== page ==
The shift in professional golfers utilizing the science of psychology can be attributed to the shift in the study of psychology from solely the study of disorders to include the study of positive psychology. The relatively new field of positive psychology is the study of how we as humans (golfers) can improve our lives (games). From this research experts specializing in golf have successfully helped both professional and amateur golfers lower their scores and increase their level of enjoyment in playing the game of golf.
Science has found that positive emotions enhance decision making, allowing you to be more creative and flexible in the way you think. Further, negative emotions like anger & frustration restrict muscle movement while positive emotions free us up to move the best we can. Imagine your tee shot behind a tree 160 yards from the green with a bunker just off to the left side of the green. A negative thinker will focus on what is wrong. Why did my shot end up behind a tree? What if I go into the sand trap? Anger may creep in, restricting blood flow to the muscles and limiting the range of motion of your swing. A positive thinker on the other hand will see the upcoming shot as a challenge to be embraced. They will see the flight of the ball and the ball landing where they want vs. where they do not want.
How do we train ourselves as golfers and people to see the glass half full vs. half empty to give ourselves the best chance for success? Practice! Practice noticing and appreciating the opportunity in the moments that we experience on the golf course. Think about the time you had a less than favorable lie when you missed the green and then chipped in on the next shot. Now if you are one those golfers who came unglued and didn’t chip in, recall another golfer’s success. Just watch the highlight reels. Rarely are these shots from “princess lies” in the middle of the fairway: Bubba’s shot around the tree out of the rough or Tiger’s chip in at Augusta after missing the green to the left of the famous par 3 12th hole. If either of these golfers would have come unglued we would not have seen these fantastic moments in the great game of golf.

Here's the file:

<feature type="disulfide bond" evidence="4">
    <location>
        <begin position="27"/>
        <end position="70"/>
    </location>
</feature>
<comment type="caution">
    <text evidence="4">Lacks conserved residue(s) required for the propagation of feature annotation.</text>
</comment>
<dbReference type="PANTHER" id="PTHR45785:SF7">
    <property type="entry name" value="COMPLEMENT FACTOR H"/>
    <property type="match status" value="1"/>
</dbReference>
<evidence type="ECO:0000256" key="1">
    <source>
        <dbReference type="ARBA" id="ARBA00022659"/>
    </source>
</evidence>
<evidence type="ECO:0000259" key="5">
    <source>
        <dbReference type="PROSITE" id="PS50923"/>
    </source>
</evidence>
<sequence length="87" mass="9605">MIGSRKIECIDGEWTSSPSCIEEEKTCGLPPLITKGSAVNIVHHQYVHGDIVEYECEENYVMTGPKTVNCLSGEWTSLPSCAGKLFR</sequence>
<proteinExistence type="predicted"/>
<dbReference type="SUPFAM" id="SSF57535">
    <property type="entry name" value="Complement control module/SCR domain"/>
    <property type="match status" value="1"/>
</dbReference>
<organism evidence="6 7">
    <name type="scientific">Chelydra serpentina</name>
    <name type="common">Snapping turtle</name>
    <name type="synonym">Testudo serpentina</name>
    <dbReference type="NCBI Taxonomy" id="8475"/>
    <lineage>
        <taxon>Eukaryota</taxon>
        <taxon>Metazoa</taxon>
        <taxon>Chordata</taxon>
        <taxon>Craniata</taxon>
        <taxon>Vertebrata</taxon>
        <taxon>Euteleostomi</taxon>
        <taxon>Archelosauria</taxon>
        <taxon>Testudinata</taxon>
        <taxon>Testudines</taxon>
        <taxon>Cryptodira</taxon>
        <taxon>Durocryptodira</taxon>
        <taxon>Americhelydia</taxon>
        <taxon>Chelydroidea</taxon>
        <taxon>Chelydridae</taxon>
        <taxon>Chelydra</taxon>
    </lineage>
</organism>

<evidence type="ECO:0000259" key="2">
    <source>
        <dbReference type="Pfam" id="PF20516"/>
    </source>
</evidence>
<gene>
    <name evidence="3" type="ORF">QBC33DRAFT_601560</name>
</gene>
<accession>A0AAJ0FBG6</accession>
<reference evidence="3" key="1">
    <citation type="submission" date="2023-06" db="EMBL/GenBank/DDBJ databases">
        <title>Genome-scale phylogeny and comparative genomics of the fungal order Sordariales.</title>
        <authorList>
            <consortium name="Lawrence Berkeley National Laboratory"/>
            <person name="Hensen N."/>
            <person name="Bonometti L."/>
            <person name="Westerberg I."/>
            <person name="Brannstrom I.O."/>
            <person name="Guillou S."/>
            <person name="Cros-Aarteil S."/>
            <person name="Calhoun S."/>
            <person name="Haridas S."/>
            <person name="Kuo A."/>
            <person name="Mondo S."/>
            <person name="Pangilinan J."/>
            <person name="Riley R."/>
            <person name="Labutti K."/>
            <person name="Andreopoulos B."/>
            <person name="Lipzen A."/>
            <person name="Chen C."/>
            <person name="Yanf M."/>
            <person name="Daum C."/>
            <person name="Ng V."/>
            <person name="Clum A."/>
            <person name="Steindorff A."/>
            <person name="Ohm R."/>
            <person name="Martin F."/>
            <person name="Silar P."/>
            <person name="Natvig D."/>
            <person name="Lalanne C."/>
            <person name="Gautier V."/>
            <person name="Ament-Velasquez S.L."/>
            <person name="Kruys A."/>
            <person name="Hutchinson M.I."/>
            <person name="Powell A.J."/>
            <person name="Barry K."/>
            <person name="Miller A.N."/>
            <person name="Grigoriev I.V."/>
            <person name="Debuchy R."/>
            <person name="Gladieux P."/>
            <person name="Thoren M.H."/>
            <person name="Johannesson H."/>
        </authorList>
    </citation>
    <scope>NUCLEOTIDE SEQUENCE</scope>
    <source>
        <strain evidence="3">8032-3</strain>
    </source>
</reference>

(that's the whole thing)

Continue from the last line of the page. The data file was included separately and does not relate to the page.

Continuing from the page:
To appreciate means to recognize the value of something or increase its value. Champions train themselves to look for the opportunity and not throw in the towel when things do not go the way they hoped. They face adversity head on and make magic happen. It has long been said that what we give our attention to grows. If we spend the winter months trying to develop our “opportunity awareness” over the “downward spiral default,” game improvement & enjoyment will be in our future. Make an effort to notice when something is not going your way and choose not to get caught up in the downward spiral and look for the opportunity. An example might be getting stuck in traffic. Instead of losing your temper try to notice something positive. It might be the sunrays on the snow banks, or the time to take a deep breath and just be glad to be alive. Challenge yourself to make at least 1 shift every day this winter so you can take this skill to the golf course next spring.
Thanksgiving is a time to reflect on all that we are thankful for. Take time this Thanksgiving to reflect on what you appreciate about your golf game and practice looking for opportunity. Just as the Pilgrims celebrated their harvest that would carry them through the long winter, harvest your memories of the great game of golf to carry you through the upcoming winter months. Make this a habit that you can bring to your game all season long.